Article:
‘Dead Man’s Cell Phone’ opens

Senior Lee Sisson plays the lead in the Theatre Studies Department's fall show.

Katherine Miller/Guilfordian

Senior Lee Sisson plays the lead in the Theatre Studies Department's fall show.

What would you do if a stranger next to you suddenly dropped dead? Calling an ambulance might be the logical response, but then “Dead Man’s Cell Phone,” a play written by Sarah Ruhl, is not based on logic.

“(‘Dead Man’s Cell Phone’) starts with a woman sitting at a café and she hears this guy’s phone ringing, which he won’t turn off, and realizes that he’s dead,” said senior and lead actress Lee Sisson. “She answers his phone and starts to take over his life. She goes to his funeral and meets his wife, his mother, his lover and his brother and just gets more drawn in until she eventually meets him. How? You’ll have to wait and see the show”

Luckily, you do not have to wait for long. “Dead Man’s Cell Phone” opens this evening in Sternberger Auditorium. The production is limited and will only be performed five times. Catch one of the encores on Nov. 7, or Nov. 12-14 at 8:00 p.m.

The play is not only the Guilford Theatre Department’s debut performance for this year, but also a welcome addition to their repertoire.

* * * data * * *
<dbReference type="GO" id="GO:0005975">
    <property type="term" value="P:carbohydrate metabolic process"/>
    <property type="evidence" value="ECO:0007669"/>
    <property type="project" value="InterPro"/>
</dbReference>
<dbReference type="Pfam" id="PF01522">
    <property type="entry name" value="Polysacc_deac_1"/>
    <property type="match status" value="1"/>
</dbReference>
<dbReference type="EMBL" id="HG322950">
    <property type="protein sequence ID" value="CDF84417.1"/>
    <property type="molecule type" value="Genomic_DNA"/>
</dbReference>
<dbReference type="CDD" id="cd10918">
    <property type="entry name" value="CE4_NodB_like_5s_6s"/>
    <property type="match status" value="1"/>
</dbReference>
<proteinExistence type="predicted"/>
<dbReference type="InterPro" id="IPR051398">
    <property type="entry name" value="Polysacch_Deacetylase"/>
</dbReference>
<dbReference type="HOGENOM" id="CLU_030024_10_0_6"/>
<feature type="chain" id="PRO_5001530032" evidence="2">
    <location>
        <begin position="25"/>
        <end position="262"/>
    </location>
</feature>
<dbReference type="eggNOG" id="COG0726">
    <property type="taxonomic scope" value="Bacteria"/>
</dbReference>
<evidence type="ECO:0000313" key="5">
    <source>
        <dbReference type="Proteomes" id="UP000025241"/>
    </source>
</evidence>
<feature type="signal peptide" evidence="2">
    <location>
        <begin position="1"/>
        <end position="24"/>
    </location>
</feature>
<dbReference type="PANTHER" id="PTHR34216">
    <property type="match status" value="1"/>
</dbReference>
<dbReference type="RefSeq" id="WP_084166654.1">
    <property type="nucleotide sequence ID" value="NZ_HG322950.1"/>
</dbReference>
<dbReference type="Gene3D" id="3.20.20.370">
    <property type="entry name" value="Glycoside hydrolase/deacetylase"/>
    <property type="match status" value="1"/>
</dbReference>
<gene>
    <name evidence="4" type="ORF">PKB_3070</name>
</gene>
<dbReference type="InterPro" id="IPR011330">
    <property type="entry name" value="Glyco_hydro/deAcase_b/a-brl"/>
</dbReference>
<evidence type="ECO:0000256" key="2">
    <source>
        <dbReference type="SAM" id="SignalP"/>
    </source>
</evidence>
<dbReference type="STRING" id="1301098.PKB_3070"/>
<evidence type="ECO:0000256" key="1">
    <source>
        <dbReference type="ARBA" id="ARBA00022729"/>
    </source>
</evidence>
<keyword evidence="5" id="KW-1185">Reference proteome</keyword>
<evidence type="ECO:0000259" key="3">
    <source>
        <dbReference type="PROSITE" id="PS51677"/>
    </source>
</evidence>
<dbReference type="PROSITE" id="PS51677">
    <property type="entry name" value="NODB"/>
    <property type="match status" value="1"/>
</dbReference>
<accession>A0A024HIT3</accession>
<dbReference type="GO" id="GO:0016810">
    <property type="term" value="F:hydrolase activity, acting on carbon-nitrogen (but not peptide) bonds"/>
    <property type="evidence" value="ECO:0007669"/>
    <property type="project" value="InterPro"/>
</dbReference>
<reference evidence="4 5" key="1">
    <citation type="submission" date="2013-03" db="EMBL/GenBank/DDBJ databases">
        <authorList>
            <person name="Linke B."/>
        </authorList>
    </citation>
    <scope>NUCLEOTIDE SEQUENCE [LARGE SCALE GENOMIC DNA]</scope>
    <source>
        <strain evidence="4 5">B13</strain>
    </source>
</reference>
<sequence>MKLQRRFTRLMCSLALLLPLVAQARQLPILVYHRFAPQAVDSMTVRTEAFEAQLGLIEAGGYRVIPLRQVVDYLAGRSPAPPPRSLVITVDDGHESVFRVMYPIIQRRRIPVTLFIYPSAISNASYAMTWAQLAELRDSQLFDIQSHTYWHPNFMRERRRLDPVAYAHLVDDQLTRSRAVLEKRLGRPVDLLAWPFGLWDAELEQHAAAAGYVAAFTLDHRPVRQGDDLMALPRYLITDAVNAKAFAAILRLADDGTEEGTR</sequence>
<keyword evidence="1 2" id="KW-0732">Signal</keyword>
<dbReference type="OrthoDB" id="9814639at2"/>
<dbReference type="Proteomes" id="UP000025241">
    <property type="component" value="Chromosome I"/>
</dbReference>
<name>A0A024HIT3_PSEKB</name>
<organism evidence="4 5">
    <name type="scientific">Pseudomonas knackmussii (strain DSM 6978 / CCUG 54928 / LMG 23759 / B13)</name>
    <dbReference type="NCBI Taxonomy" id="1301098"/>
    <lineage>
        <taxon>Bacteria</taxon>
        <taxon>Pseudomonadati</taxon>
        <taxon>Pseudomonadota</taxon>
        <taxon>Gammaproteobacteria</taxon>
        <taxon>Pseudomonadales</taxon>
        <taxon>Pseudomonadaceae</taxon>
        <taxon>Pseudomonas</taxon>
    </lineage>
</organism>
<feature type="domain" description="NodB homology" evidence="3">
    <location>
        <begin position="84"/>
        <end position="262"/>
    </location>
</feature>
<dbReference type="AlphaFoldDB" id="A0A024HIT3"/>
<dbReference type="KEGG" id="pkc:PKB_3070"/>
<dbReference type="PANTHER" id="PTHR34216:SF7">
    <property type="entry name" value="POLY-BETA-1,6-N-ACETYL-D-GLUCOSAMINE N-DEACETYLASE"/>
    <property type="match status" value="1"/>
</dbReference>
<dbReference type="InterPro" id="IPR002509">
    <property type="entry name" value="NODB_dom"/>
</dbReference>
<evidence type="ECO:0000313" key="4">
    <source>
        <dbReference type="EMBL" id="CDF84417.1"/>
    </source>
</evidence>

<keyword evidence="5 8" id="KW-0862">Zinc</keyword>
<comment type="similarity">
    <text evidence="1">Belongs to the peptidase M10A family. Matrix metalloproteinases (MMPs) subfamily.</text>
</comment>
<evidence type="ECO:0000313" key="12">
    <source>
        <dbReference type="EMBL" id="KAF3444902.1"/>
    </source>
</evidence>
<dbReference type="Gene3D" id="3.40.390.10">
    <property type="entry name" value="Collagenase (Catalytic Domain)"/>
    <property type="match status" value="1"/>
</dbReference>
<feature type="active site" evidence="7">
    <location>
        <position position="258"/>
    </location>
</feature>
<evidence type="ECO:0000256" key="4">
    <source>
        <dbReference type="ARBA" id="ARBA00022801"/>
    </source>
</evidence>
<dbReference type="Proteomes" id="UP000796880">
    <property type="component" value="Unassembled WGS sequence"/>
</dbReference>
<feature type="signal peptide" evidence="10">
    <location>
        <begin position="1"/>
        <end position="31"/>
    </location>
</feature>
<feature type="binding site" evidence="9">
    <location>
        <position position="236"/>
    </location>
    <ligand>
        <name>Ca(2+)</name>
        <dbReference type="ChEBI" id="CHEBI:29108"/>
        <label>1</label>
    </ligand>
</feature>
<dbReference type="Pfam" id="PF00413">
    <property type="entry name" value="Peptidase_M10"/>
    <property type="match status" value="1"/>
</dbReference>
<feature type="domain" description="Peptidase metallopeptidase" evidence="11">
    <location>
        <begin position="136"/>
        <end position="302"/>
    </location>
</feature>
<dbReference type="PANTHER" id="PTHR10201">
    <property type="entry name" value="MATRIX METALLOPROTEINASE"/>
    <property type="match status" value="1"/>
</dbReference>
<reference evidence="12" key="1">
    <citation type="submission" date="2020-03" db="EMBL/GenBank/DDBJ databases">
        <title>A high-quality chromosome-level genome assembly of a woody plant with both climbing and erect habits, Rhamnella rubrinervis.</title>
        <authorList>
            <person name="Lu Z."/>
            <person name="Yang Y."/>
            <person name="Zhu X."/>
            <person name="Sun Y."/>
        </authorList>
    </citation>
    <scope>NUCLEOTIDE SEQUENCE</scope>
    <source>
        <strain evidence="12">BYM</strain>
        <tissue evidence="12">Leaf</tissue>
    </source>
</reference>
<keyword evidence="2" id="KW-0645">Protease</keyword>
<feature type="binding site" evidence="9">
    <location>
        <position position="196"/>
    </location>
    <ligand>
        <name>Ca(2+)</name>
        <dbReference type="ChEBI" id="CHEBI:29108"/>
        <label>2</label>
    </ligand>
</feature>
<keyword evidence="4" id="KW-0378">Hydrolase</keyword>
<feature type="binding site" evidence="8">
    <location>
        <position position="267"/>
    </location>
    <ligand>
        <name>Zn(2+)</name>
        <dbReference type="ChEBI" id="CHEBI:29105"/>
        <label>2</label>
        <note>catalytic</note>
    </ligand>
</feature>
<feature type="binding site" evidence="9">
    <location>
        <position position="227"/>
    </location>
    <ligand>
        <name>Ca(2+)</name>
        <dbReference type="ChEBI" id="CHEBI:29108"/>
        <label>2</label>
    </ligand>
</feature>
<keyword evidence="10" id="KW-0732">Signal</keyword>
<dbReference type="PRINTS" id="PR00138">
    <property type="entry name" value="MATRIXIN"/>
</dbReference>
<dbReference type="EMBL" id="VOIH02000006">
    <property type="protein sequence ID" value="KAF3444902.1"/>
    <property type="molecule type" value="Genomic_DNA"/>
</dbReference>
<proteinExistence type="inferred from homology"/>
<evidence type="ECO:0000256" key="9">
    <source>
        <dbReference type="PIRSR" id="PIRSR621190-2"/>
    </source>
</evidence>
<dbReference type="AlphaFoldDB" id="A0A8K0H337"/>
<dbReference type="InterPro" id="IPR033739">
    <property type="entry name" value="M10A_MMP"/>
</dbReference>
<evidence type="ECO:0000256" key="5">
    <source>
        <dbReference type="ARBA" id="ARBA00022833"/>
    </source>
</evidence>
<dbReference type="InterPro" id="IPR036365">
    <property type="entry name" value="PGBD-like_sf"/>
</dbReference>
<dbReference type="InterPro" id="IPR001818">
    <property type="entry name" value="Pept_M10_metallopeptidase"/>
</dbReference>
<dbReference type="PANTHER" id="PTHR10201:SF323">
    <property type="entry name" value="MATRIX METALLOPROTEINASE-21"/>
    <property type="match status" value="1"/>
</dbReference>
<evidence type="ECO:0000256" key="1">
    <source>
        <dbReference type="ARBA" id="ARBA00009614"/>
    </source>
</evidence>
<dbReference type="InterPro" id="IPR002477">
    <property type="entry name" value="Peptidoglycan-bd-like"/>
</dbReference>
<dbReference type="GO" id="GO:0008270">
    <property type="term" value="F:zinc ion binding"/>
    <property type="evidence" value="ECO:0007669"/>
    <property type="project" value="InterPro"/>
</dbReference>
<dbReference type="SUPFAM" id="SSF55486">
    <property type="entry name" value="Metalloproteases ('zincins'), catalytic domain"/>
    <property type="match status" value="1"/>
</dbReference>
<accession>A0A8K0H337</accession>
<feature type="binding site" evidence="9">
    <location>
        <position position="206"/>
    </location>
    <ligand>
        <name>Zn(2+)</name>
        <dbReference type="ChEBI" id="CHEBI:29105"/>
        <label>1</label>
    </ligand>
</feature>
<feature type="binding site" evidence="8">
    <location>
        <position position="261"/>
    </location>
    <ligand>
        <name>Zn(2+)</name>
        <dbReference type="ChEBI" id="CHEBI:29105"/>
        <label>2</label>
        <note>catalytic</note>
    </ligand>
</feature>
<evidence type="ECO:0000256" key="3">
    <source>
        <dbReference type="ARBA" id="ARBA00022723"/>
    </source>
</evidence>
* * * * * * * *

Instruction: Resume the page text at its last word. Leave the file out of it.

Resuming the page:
“It’s a comedy for once,” said senior and costume staff member Nina Troy. “(Our senior project) is ‘Boeing Boeing,’ another comedy, so there are a lot of laughs. It’s all very different from the past seasons we’ve done.”

Performances from previous years include “The Crucible” (2014-2015), “Animal Farm” (2013-2014), and “Spring Awakening” (2012-2013), all of which have very tragic plots and high casualties, even for the drama genre.

The excitement of the cast and crew implies that the show will be just as powerful as old productions, despite having more laughs. The play has a few twists of its own to keep the audience interested.

Ruhl disguises her critique of the digital age and cell phones behind a whimsical plot and ridiculous characters.

“When I first read the play and noticed all the moments that require some stage magic, I thought, ‘How do we do that?’” said Visiting Assistant Professor of Theatre Studies Marc Williams in an email interview. “We’ve avoided looking at other productions to see how those artists met the play’s challenges. We wanted to create our own solutions.

Comprised of an eleven-person ensemble, five of which are non-speaking roles, “Dead Man’s Cell Phone” incorporates a couple new creative elements.

“We have a dancing ensemble that helps dance us through all the scenes and give us a more expressive version of the play,” said Sisson. “It’s a full experience and a full artistic endeavor. We want this dream-like perspective because this play is about the people and the connections you make.”

Make sure to clear your schedules for the weekend to make time for this breathtaking performance, and, as Ruhl would say, leave your cellphones at the door.

“It is really good,” said Troy. “All the actors and crew members have put a lot of hard work into it and you can tell. Even the first-years, who have just been thrown into this without any idea of what they’re getting into (have worked hard). We’ve all stepped up to the plate.”